A CNN national poll in April showed that climate change is the most important issue for Democratic primary voters. At a base level, it seems accurate enough to say that Joe Biden offers better policies on the environment in order to combat climate change. The question is not “which candidate is better?”, that answer is obvious. The question is “is it enough?” So let’s focus on the “pro-environmental” candidate and his shortcomings, as Trump’s environmental policy speaks for itself.
Given that Biden took office in 1970, it’s worth looking back at his record of environmental policy. Throughout his time as a Senator, Biden earned a lifetime score of 83% from the League of Conservation Voters due to his support of various environmental and clean energy legislation such as backing provisions to limit greenhouse gas emissions. In 1986, Biden introduced the first ever climate change bill in the senate, the Global Climate Protection Act, which was signed into law by Reagan the following year and directed the government to research and develop a strategy to deal with climate change. Perhaps most instructive is Biden’s involvement in climate policy during his tenure as Vice President under Barack Obama, especially given his rhetorical callbacks and nostalgia for a pre-Trump era.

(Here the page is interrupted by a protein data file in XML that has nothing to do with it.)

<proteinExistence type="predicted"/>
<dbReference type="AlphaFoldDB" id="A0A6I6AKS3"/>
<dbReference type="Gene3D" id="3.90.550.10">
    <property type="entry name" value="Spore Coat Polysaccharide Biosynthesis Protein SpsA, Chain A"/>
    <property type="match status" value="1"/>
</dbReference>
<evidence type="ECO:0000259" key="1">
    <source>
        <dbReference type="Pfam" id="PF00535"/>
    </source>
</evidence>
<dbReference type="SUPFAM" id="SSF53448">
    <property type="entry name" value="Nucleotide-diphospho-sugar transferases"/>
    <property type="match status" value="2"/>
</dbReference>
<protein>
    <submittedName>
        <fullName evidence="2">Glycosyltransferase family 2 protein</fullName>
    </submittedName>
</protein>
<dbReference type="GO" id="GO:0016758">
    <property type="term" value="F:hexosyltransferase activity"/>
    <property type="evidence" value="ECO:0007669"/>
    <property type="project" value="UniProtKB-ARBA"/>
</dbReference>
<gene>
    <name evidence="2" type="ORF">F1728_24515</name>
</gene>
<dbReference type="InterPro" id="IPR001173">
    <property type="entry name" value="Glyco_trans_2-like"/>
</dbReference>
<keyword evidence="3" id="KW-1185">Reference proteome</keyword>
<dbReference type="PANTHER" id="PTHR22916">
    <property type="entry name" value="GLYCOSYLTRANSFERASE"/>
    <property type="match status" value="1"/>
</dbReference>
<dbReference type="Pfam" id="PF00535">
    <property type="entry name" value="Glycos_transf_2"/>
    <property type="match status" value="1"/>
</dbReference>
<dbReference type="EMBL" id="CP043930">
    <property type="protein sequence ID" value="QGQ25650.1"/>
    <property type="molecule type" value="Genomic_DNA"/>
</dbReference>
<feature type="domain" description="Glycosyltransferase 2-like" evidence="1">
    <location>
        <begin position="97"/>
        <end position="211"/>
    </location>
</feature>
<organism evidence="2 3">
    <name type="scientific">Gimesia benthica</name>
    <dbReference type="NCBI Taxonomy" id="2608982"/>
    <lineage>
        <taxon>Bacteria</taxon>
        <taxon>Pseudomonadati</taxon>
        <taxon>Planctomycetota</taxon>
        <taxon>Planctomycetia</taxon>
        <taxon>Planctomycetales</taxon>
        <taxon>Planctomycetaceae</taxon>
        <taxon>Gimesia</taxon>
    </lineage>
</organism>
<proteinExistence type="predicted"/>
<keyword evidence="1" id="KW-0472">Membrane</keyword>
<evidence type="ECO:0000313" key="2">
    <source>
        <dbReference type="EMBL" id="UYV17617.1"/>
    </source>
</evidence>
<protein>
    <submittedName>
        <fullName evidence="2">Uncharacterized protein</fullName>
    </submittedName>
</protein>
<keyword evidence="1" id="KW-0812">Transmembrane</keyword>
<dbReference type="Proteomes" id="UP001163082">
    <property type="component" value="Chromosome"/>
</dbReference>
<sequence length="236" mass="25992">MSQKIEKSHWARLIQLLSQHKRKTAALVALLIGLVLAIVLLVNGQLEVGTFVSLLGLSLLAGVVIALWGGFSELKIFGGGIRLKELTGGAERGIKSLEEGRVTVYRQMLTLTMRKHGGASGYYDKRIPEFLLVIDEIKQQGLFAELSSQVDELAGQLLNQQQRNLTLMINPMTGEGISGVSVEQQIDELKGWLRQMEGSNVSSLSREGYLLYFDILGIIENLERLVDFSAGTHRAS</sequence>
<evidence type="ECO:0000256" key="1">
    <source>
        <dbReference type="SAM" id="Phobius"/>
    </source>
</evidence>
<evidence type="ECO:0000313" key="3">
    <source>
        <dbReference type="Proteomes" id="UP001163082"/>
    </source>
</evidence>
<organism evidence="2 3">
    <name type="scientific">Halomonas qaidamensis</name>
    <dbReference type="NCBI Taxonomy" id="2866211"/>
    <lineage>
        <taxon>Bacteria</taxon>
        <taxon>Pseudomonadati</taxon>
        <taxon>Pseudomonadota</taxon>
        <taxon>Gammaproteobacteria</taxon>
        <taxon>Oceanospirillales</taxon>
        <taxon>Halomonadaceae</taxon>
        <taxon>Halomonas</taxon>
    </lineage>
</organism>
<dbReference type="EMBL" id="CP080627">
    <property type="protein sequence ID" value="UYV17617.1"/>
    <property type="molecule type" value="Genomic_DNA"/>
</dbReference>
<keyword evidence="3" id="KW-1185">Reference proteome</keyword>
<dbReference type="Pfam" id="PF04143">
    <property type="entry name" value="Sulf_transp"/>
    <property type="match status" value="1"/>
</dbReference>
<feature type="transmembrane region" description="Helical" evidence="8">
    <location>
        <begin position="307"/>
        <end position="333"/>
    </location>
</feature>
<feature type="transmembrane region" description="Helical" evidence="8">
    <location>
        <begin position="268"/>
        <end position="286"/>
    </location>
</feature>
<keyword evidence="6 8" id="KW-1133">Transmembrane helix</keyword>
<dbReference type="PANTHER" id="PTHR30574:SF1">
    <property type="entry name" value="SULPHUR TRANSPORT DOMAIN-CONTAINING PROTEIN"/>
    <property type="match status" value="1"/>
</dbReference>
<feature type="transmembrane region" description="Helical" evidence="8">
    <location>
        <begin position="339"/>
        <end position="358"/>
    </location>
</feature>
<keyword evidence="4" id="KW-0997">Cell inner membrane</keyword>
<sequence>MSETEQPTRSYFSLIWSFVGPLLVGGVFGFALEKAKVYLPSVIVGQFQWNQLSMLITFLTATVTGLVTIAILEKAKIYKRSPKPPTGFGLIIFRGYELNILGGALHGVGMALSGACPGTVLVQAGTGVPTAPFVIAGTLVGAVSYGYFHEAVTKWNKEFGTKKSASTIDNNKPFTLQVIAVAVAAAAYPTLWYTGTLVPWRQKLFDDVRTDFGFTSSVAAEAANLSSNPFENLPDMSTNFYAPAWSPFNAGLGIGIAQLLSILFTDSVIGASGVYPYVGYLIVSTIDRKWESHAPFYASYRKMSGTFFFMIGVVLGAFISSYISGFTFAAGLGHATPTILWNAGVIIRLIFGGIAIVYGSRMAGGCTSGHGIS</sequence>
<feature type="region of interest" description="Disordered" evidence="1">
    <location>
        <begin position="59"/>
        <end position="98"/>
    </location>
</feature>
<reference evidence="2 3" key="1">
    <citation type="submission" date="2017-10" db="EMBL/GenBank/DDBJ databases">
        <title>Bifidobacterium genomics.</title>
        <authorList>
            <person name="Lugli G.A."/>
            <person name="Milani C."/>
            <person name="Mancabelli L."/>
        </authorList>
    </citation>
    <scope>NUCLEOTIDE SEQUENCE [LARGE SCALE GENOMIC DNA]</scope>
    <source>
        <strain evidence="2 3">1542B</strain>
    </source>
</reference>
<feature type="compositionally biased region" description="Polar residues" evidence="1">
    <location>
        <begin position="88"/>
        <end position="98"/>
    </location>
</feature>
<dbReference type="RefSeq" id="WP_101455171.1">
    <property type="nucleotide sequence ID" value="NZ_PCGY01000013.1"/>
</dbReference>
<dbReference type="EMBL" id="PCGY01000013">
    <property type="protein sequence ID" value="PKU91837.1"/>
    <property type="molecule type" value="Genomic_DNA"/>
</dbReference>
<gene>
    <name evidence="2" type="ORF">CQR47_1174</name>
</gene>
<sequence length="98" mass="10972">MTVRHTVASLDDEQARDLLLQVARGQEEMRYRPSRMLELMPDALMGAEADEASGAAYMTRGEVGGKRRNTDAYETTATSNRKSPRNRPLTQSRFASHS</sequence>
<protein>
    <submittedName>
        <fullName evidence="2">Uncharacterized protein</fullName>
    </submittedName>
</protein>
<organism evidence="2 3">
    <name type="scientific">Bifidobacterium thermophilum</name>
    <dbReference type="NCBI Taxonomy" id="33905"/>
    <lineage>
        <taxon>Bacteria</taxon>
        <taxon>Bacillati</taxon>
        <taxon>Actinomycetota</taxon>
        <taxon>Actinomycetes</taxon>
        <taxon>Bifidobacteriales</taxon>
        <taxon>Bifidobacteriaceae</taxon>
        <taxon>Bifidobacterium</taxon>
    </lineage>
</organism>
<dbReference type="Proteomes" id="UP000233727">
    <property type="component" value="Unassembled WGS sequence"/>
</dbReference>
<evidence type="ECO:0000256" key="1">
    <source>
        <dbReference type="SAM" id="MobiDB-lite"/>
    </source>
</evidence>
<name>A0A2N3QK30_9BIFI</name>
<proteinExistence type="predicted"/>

The Obama administration began in 2009 with the American Recovery and Reinvestment Act of 2009, allocating more than $90 billion through loans, loan guarantees, tax credits, and grants for projects such as developing better batteries and weatherizing homes. During his tenure, Biden was tasked with overseeing its implementation. After a carbon cap-and-trade bill failed to clear the senate in 2009, the administration didn’t touch climate change until well into Obama’s second term. The Obama/Biden administration joined the Paris climate agreement in 2015, which, while considered a signature accomplishment, was largely a performative gesture given that the agreement was a loose framework of preventing climate change and involved no binding commitments.
During the same time, however, the Biden/Obama administration did very little to thwart the growth of fossil fuels in the United States. In fact, the largest expansion of natural gas production in US history happened during Obama’s presidency, lifting the 40-year-old crude oil export ban, licencing liquefied natural gas export terminals, and openly boasting about low gas prices. Obama even criticized Mitt Romney (R) in 2012 for saying that coal plants kill people. Yes, Obama is not running for president. However, given Biden’s goal of “returning to normal”, it’s a safe bet to use the Obama administration’s climate policy as a lense with which to view a potential Biden presidency.